kids Bible stories, they’ll serve God. The church has done that for
centuries. We do need to tell children the Bible stories, but
children have to know God for themselves. We have to lead them into
God encounters. All the props, puppet skits, and good teaching
won’t get the job done alone because many kids have never had a
real experience with God. They know that God was powerful a long
time ago, but they don’t know that he’s still powerful today.

Pray big prayers with children, and trust God to answer. Report
to children all the phenomenal things that God is doing to answer
other people’s prayers, too. Then celebrate with children the
wondrous works of God that continue today.

FORM A FAN CLUB

I flew back from a meeting one night and changed planes in
Chicago. The Vikings had just played the Chicago Bears, and my
plane was loaded with Vikings fans.

Even though I’m a Vikings fan, I felt a little uncomfortable
around these people. They all had on purple jerseys, Vikings hats
with horns and long blond braids, and face paint. They were
exhausted after a weekend of being raving fans. They talked about
all the time, money, and hard work required to be Vikings fans.

As I listened, I felt guilty. Their worship on Sunday was much
more passionate than my worship. These Vikings fans have given
their lives to this team that has never even won a Super Bowl. And
to think that there are times we have to pump up our churches to
get them to worship the God who has already won every battle and
made us more than conquerors!

Do you practice a safe emotions- in-check faith before children?
Or are you willing-like the Apostle Paul — to be considered a fool
for Christ? Model for children how to be wild about God now.

PROVIDE SIGNIFICANT WORSHIP

We need to protect kids from the world, from the occult, and from
all the things that threaten their spiritual well-being, but all of
this is secondary to our primary goal.
Do more than make a list of sins for kids to avoid. Go beyond
preaching against the latest fad. Lead children into the presence
of God and a passionate love relationship with Jesus. Help children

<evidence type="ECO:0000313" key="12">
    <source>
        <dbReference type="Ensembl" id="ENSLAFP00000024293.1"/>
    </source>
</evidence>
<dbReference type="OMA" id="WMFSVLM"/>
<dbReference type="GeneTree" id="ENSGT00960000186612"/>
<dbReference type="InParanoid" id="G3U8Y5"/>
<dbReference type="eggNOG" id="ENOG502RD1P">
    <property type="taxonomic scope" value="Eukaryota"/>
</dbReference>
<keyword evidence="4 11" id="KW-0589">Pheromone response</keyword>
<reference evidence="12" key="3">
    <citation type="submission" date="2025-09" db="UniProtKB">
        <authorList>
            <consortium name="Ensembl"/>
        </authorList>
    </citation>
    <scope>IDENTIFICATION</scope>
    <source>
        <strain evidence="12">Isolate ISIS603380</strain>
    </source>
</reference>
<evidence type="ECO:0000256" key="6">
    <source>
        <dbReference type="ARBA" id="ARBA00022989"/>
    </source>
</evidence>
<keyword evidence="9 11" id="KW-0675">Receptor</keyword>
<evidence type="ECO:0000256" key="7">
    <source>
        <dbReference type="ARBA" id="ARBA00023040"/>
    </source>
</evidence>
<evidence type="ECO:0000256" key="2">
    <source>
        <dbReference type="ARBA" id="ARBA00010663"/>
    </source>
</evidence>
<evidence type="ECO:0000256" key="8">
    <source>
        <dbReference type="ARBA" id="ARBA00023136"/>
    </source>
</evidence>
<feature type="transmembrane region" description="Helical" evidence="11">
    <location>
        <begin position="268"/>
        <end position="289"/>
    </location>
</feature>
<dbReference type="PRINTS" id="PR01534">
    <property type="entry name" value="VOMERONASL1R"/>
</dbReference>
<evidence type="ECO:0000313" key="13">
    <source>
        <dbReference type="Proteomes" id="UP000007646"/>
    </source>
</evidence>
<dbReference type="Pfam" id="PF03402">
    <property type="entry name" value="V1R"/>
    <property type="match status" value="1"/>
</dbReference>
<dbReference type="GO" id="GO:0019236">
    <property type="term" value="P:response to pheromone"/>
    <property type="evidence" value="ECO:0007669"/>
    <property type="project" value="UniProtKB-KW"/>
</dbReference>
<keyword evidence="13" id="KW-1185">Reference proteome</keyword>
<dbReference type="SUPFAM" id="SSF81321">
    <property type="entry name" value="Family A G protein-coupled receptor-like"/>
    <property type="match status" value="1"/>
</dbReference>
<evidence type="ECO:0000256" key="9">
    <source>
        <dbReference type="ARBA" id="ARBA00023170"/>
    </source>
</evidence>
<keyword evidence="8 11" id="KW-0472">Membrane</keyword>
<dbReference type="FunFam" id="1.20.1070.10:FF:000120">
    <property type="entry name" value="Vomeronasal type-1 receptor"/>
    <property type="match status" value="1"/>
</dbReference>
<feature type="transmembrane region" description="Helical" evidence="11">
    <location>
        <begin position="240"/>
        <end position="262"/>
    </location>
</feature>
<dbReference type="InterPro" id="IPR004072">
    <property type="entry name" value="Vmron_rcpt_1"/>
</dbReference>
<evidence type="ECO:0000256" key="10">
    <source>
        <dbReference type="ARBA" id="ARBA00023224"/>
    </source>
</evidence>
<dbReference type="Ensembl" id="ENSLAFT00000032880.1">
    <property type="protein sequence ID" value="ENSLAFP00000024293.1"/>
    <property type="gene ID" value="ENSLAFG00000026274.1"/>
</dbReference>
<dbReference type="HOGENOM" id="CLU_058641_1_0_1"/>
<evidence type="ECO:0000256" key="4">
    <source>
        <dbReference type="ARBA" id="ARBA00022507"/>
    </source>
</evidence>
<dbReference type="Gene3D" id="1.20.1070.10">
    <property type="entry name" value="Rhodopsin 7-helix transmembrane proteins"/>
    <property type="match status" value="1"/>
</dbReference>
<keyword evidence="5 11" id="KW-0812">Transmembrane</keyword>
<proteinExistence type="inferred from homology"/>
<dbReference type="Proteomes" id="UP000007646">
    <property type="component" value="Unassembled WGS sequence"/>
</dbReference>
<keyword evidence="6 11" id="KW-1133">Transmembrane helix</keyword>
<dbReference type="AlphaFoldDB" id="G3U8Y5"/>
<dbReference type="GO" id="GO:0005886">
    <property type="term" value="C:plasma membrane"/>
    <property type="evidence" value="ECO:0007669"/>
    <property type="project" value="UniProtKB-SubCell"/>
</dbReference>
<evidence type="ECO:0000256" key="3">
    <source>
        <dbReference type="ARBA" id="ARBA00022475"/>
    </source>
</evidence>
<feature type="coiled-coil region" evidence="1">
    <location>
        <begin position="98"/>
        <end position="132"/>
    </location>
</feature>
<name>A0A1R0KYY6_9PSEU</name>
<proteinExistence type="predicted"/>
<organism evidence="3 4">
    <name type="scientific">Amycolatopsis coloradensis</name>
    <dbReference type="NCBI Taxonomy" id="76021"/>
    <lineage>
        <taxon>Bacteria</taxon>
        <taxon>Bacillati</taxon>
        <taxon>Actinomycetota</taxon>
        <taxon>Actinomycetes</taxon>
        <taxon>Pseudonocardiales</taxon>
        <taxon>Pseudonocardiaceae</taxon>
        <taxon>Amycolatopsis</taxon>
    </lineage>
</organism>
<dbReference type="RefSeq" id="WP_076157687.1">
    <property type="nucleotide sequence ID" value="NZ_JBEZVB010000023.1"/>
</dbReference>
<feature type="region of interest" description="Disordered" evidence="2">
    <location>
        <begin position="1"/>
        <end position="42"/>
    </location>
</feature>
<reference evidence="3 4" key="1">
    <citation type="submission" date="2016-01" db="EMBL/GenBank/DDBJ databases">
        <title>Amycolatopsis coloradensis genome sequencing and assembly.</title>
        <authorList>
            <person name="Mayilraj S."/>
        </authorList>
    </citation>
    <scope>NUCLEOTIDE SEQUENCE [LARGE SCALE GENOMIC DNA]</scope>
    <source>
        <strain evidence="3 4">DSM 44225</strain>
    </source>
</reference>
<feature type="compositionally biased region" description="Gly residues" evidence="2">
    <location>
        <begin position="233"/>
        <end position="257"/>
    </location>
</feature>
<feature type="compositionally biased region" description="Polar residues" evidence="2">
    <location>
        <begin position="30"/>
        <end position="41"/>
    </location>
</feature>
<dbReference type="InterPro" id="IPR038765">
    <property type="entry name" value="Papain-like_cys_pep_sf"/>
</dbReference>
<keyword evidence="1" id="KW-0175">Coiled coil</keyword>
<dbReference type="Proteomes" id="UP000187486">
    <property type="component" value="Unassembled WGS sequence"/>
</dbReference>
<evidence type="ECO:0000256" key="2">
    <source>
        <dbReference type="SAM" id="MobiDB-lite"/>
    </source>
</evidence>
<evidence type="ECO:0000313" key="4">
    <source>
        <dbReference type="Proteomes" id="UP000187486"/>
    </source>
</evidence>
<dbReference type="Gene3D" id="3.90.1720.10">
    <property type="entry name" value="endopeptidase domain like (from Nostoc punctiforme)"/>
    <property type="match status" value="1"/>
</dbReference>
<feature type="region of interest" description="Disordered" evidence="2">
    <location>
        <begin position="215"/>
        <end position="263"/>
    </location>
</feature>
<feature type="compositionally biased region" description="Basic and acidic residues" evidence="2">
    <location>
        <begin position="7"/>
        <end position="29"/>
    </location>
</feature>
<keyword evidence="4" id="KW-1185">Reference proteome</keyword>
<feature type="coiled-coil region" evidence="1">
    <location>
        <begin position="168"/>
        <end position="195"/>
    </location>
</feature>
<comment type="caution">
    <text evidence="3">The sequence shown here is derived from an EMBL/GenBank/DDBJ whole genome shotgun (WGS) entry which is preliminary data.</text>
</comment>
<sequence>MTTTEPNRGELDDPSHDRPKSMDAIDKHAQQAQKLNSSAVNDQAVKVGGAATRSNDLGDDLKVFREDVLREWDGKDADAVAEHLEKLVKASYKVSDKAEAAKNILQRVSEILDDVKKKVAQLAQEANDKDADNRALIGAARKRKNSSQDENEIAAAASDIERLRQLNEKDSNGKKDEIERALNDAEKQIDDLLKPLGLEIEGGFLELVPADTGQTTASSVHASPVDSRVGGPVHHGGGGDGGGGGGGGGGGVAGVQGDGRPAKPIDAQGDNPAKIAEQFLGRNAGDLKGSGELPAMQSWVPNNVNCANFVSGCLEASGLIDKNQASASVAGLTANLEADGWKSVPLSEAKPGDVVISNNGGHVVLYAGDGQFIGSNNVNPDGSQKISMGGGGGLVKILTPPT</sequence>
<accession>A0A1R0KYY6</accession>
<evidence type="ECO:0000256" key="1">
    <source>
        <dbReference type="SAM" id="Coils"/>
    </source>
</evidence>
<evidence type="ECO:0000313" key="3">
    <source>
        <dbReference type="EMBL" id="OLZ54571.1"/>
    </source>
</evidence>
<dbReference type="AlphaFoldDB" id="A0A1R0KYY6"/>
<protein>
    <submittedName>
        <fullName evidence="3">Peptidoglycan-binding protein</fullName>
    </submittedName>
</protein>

want to do right because of their love for God. If we do that, the
other “stuff” will have no appeal because kids will be too busy
running after God.

In times of worship, move beyond “Father Abraham” and “Zacchaeus
Was a Wee Little Man.” Children are capable of deep, passionate
worship. In fact, they’re wired for worship. Remember, Jesus said,
“Out of the mouth of babes and nursing infants you have perfected
praise.”

I’ve noticed in children’s ministries around the world that
girls enter into worship more easily than boys do. Could it be that
boys struggle with worship because their fathers have a hard time
worshiping? If we want our children to be in love with Jesus, they
need to see men and women loving him. They need to see their
parents worship God.

There are many different ways to enter into praise and worship.
Encourage families to worship at home. Provide regular times of
worship for families at church. Have children do different types of
praise and worship. Worship with kids. If you don’t participate,
neither will the kids.

It’s amazing to me that the world is so willing to allow
children to learn about witchcraft while so many churches tell
children to wait until they grow up to have a relationship with a
supernatural God. We need to satisfy kids’ spiritual longings with
the truth that can only be found in Jesus Christ.

Mark Harper is a children’s pastor and the founder of Mark
Harper Ministries (www.superchurch.com).